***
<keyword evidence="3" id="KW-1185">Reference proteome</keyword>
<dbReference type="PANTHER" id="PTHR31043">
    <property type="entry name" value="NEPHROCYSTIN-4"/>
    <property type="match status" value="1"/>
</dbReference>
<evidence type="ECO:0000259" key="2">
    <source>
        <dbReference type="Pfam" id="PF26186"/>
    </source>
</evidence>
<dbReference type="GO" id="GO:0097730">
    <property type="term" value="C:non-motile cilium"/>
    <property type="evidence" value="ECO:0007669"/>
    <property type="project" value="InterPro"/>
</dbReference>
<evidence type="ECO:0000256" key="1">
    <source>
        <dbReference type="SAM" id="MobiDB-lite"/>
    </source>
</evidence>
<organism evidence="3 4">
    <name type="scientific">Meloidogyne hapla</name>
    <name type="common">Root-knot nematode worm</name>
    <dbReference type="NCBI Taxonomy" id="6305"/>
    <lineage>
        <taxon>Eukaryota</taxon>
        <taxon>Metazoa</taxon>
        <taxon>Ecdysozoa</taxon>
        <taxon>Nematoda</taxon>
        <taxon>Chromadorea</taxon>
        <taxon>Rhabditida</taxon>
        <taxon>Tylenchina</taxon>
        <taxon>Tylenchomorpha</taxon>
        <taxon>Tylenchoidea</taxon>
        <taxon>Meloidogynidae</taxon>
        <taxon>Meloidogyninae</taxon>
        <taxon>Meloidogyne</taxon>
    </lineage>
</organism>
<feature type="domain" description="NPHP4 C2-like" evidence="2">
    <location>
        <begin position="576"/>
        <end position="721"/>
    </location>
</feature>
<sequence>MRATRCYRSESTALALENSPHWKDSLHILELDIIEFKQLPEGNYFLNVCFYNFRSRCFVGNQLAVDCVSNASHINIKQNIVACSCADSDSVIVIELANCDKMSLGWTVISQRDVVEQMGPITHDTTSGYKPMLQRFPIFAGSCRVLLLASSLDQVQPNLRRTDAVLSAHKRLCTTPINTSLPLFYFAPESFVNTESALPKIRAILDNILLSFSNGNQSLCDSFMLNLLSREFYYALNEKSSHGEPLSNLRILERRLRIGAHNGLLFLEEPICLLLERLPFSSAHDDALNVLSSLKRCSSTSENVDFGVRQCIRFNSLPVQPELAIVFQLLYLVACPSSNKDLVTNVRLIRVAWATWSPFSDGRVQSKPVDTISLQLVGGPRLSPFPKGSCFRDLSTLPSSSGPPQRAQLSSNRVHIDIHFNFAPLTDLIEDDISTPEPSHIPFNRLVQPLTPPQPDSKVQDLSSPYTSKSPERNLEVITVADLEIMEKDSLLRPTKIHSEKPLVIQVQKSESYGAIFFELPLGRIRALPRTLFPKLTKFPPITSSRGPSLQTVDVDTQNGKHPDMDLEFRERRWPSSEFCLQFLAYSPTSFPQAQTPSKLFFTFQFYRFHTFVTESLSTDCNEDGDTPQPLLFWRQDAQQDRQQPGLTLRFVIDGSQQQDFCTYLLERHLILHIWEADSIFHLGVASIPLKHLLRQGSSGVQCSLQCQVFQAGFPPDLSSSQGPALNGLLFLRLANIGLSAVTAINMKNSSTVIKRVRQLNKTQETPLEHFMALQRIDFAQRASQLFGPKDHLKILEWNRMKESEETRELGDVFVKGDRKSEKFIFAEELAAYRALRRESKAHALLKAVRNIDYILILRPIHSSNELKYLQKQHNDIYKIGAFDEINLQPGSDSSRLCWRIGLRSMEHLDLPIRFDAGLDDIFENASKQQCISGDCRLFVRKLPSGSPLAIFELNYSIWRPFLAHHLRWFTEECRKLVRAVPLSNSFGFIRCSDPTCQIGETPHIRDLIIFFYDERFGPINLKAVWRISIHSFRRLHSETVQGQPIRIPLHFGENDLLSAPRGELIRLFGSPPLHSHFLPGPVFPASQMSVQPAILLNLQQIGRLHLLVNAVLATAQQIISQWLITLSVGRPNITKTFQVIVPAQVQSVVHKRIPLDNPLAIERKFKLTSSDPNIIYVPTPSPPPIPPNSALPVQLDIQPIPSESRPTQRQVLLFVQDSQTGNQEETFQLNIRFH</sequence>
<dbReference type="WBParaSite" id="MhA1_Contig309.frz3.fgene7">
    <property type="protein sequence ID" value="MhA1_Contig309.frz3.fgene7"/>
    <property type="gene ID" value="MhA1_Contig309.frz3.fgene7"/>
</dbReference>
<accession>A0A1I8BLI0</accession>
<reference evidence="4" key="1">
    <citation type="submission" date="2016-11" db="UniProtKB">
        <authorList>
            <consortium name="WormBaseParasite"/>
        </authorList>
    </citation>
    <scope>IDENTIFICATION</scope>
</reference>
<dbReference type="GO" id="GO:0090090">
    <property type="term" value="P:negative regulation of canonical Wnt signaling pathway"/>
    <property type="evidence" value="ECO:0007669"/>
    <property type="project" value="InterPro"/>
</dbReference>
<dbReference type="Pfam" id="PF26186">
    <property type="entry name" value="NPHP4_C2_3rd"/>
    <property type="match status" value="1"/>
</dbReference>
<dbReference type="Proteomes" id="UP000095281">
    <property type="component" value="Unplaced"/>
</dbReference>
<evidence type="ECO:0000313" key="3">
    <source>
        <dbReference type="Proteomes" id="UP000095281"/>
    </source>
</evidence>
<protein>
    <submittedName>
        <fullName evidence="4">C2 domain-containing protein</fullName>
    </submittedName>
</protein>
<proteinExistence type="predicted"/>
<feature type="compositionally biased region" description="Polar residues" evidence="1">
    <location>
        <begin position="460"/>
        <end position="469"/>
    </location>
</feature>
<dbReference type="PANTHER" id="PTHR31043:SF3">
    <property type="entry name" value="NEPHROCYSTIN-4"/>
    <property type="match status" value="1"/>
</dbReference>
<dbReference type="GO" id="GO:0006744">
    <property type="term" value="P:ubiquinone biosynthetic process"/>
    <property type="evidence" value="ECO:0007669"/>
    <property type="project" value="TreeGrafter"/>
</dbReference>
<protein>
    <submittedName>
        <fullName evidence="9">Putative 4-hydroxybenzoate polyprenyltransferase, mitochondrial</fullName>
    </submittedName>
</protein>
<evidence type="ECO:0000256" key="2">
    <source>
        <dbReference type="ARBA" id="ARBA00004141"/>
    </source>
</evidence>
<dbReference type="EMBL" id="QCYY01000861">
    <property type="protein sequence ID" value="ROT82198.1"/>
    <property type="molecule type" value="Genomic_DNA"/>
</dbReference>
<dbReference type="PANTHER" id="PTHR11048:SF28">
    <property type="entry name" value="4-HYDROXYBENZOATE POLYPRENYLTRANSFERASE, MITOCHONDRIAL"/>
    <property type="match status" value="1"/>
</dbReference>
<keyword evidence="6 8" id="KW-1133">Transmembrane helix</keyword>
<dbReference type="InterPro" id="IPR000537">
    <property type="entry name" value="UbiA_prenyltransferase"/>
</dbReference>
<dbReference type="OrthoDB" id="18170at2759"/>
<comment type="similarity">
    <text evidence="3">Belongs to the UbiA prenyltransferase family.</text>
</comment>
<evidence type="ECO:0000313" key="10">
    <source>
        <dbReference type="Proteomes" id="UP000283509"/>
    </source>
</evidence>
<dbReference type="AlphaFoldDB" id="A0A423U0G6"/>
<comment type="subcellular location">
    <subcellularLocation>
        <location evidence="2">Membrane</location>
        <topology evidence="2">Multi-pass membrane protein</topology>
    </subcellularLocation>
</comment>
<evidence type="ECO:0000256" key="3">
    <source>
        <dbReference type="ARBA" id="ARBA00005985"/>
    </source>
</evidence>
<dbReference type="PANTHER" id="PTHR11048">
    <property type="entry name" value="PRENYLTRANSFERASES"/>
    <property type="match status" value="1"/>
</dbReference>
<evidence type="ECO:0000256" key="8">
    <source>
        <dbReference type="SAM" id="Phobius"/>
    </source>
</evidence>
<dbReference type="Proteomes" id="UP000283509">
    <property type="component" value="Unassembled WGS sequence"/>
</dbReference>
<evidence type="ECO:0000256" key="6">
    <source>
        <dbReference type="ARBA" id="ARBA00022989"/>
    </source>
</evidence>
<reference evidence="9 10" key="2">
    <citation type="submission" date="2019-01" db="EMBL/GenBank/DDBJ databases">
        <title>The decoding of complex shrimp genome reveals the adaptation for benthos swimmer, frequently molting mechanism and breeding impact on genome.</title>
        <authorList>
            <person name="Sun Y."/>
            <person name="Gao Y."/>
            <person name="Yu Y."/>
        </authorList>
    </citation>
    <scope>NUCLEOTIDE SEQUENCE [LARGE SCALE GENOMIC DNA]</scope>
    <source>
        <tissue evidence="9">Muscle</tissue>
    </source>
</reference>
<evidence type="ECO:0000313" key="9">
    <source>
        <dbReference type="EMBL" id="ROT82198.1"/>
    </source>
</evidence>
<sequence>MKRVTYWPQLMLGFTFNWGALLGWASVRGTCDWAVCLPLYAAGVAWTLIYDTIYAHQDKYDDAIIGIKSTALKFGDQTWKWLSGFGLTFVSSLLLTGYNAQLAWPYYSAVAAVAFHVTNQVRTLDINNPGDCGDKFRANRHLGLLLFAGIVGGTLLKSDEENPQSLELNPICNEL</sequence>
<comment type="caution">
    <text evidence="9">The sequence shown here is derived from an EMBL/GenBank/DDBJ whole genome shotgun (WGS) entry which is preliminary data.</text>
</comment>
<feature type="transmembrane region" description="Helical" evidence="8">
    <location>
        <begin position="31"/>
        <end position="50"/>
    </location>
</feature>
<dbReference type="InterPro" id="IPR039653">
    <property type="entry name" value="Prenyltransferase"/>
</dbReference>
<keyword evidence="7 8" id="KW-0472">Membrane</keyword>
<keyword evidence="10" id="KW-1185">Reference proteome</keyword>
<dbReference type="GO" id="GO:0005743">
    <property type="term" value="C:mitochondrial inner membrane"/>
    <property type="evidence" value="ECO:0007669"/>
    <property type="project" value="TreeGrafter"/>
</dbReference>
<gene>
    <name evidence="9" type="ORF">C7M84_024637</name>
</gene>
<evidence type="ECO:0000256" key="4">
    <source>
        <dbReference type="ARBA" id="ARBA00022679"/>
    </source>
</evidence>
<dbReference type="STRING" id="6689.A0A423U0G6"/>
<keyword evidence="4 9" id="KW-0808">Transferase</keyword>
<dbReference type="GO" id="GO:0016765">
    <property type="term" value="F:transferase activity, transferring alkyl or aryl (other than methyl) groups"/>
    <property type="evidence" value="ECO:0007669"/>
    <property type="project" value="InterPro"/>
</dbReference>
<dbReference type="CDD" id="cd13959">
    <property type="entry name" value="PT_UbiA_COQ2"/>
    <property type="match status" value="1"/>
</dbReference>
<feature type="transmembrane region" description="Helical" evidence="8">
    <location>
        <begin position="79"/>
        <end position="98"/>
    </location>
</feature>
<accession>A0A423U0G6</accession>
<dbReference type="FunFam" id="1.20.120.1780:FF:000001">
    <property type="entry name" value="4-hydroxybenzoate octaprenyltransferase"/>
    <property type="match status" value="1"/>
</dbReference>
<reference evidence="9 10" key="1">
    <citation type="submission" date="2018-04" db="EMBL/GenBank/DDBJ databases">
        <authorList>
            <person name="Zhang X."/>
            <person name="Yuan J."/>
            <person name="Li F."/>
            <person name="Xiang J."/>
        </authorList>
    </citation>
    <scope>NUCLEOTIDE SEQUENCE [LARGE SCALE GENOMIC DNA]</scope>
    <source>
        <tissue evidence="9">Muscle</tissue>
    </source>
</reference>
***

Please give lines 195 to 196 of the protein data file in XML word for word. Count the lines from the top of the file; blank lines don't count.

    <property type="project" value="TreeGrafter"/>
</dbReference>